Date & Time: Feb 14, 2017 at 1145 LT
Type of aircraft:
Beechcraft 90 King Air
Flight Phase:
Flight Type:
McAlester – Idabel
Crew on board:
Crew fatalities:
Pax on board:
Pax fatalities:
Other fatalities:
Total fatalities:
Captain / Total flying hours:
Captain / Total hours on type:
Aircraft flight hours:
The pilot stated that the engine start and airplane power-up were normal for the air medical flight with two medical crewmembers. The engine ice vanes were lowered (as required for ground operations) and then were subsequently raised before takeoff. Takeoff and climbout were routine, and the pilot leveled off the airplane at the assigned cruise altitude. The air traffic controller informed the pilot of heavy showers near the destination airport, and the pilot "put the ice vanes down." The pilot indicated that, shortly afterward, the airplane experienced two "quick" electrical power fluctuations in which "everything went away and then came back," and "[s]econds later the entire [electrical] system failed." Due to the associated loss of navigation capability while operating in instrument meteorological conditions (IMC), the pilot set a general course for better weather conditions based on information from his preflight weather briefing. While the pilot attempted to find a suitable hole in the clouds to descend through under visual conditions, the left engine lost power. The pilot ultimately located a field through the cloud cover and executed a single-engine off-airport landing, which resulted in substantial damage to the right engine mount and firewall. A postaccident examination of the airplane and systems did not reveal any anomalies consistent with an in-flight electrical system malfunction. The three-position ignition and engine start/starter-only switches were in the ON position, and the engine anti-ice switches were in the ON position. When the airplane battery was initially checked during the examination, the voltmeter indicated 10.7 volts (normal voltage is 12 volts); the battery was charged and appeared to function normally thereafter. The loss of electrical power was likely initiated by the pilot inadvertently selecting the engine start switches instead of the engine anti-ice (ice vane) switches. This resulted in the starter/generators changing to starter operation and taking the generator function offline. Airplane electrical power was then being supplied solely by the battery, which caused it to deplete and led to a subsequent loss of electrical power to the airplane. A postaccident examination revealed that neither wing fuel tank contained any visible fuel. The left nacelle fuel tank did not contain any visible fuel, and the right nacelle fuel tank appeared to contain about 1 quart of fuel. The lack of fuel onboard at the time of the accident is consistent with a loss of engine power due to fuel exhaustion. This was a result of the extended flight time as the pilot attempted to exit instrument conditions after the loss of electrical power to locate a suitable airport. Further, the operator reported that 253 gallons (1,720 lbs) of fuel were on board at takeoff, and the accident flight duration was 3.65 hours. At maximum range power, the expected fuel consumption was about 406 lbs/hour, resulting in an endurance of about 4.2 hours. Thus, the pilot did not have the adequate fuel reserves required for flying in IMC. Both the pilot and medical crewmembers described a lack of communication and coordination among crewmembers as the emergency transpired. This resulted in multiple course adjustments that hindered the pilot's ability to locate visual meteorological conditions before the left engine fuel supply was exhausted.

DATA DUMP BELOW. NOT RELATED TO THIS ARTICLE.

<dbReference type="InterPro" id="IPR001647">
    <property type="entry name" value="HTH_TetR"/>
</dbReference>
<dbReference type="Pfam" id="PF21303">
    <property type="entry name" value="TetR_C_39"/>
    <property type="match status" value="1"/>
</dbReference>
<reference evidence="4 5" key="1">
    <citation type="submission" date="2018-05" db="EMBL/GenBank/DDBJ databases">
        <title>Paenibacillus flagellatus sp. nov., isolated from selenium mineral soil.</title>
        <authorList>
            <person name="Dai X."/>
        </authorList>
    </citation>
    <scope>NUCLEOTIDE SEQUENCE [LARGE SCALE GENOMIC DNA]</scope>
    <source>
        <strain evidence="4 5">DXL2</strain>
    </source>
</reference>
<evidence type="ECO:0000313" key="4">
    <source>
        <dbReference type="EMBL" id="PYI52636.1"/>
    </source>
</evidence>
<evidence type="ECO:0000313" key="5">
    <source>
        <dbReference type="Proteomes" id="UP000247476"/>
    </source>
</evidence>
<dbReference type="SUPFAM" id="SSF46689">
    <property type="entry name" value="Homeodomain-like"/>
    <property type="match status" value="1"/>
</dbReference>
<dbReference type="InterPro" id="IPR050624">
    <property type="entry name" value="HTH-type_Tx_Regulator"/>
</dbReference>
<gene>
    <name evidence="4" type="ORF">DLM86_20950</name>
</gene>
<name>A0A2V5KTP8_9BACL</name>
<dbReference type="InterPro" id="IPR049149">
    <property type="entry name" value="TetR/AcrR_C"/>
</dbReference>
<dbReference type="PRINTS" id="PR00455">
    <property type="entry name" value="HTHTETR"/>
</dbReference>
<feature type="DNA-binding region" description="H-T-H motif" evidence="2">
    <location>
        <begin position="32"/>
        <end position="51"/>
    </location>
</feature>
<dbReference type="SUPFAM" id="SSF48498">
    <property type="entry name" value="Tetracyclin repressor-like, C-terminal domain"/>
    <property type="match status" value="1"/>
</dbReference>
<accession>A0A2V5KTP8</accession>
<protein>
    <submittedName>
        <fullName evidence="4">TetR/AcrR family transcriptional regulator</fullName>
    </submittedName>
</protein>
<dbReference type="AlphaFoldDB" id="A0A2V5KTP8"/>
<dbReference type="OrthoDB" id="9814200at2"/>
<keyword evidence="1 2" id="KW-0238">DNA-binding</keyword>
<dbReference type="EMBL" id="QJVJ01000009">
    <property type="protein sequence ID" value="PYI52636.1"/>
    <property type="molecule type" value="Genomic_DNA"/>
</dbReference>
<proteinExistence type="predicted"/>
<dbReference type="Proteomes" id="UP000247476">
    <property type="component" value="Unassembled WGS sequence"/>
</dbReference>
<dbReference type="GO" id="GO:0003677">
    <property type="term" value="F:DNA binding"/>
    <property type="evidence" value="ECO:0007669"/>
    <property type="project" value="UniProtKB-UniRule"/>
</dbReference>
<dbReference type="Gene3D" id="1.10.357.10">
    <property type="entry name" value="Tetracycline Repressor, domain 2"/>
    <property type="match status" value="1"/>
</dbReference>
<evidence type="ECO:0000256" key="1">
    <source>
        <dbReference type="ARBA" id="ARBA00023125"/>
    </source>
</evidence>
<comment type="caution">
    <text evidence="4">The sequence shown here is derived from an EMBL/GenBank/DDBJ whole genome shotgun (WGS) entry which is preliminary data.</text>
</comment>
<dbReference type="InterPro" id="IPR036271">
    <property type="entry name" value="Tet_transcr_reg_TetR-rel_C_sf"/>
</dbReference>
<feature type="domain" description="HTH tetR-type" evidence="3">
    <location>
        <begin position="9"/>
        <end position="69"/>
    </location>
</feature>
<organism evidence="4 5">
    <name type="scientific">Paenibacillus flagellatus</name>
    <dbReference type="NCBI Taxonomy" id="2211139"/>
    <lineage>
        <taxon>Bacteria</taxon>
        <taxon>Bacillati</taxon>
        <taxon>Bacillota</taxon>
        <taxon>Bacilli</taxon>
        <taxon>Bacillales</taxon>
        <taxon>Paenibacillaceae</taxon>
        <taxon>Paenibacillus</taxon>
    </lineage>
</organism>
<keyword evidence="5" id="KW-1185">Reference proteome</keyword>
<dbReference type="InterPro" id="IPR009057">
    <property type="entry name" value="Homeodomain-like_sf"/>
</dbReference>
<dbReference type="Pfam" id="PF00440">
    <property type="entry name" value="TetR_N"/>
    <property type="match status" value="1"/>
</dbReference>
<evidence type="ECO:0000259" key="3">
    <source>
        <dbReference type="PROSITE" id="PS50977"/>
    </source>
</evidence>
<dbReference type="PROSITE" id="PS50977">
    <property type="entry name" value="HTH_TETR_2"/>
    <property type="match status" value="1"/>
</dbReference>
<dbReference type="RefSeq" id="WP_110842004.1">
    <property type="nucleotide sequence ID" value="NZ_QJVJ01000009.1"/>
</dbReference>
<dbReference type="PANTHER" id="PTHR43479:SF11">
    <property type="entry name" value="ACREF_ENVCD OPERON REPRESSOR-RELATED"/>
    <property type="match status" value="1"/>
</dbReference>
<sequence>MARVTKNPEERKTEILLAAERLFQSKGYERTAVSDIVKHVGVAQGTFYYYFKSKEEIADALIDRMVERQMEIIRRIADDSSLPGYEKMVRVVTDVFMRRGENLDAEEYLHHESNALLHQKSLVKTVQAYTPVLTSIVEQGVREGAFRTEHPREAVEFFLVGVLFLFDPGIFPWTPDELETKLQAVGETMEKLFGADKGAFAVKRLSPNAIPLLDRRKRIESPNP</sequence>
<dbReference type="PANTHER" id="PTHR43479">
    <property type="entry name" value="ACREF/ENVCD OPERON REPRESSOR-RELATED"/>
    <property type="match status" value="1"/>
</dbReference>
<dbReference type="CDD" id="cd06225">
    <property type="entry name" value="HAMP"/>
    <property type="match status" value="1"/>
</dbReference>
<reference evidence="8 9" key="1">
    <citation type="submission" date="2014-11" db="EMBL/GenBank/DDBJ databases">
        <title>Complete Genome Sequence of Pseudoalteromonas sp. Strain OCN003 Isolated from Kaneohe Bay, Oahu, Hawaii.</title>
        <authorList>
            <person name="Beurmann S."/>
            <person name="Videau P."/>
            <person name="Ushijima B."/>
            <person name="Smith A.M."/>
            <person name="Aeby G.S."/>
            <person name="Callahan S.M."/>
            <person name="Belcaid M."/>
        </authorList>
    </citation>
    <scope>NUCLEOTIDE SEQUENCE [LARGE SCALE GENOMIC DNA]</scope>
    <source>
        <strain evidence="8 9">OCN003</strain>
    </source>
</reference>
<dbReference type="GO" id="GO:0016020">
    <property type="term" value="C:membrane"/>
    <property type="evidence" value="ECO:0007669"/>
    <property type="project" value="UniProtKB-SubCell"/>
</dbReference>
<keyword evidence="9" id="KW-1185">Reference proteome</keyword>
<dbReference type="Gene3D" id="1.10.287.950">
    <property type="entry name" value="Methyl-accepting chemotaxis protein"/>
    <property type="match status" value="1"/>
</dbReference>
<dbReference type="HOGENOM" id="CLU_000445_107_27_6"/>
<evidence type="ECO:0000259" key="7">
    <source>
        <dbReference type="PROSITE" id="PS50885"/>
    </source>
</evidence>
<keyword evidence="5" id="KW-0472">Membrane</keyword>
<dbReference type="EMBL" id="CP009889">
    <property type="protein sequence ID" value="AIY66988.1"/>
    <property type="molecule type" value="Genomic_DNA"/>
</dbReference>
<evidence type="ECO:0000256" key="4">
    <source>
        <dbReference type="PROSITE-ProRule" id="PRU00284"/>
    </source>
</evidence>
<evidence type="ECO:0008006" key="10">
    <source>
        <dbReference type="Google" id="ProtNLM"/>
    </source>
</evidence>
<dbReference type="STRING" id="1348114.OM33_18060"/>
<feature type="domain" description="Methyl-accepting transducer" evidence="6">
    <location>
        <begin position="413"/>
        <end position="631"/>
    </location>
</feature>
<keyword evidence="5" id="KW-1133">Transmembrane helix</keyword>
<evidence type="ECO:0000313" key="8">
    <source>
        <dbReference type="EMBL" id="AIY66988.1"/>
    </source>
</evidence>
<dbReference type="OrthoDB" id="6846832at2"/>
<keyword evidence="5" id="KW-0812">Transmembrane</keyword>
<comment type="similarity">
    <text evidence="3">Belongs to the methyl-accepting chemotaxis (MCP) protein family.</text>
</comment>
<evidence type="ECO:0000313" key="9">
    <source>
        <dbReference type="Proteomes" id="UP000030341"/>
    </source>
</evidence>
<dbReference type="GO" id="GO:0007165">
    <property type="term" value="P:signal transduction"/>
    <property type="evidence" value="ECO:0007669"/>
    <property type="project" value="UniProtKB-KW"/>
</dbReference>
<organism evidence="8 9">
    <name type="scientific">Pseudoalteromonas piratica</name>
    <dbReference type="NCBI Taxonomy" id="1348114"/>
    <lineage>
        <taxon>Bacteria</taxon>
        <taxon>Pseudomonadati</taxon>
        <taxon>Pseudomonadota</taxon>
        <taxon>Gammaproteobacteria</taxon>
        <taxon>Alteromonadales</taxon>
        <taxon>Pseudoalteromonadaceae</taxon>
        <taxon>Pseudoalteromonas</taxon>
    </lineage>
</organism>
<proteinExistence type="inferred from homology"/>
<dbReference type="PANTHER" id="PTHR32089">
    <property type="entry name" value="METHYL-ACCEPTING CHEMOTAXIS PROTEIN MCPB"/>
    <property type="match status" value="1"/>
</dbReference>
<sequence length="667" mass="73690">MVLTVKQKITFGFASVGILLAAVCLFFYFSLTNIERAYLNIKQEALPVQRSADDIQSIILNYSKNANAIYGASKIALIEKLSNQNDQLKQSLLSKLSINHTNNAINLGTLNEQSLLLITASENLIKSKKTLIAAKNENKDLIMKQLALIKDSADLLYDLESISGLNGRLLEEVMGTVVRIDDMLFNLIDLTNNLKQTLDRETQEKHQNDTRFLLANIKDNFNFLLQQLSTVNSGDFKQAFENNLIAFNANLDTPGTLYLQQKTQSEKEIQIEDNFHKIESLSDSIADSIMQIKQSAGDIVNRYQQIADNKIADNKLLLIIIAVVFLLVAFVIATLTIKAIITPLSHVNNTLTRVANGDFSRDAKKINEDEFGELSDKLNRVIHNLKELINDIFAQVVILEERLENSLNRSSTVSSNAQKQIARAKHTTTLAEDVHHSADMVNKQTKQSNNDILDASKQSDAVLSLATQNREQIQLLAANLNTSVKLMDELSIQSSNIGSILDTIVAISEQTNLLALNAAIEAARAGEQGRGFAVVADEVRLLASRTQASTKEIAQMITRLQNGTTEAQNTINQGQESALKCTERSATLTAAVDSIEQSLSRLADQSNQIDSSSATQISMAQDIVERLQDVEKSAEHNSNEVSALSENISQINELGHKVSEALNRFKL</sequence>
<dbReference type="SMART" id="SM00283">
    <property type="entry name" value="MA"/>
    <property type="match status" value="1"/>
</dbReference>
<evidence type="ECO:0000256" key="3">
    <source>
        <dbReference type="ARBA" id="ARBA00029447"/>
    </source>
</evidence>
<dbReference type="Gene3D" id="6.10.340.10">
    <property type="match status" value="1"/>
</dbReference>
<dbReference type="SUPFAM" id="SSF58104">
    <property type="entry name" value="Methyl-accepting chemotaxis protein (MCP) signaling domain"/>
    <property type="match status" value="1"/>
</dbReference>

Probable cause:
The loss of electrical power due to the pilot's inadvertent selection of the engine start switches and the subsequent fuel exhaustion to the left engine as the pilot attempted to locate visual meteorological conditions. Contributing to the accident were the pilot's failure to ensure adequate fuel reserves on board for the flight in instrument meteorological conditions and the miscommunication between the pilot and medical crewmembers.
Final Report:
N1551C.pdf136.73 KB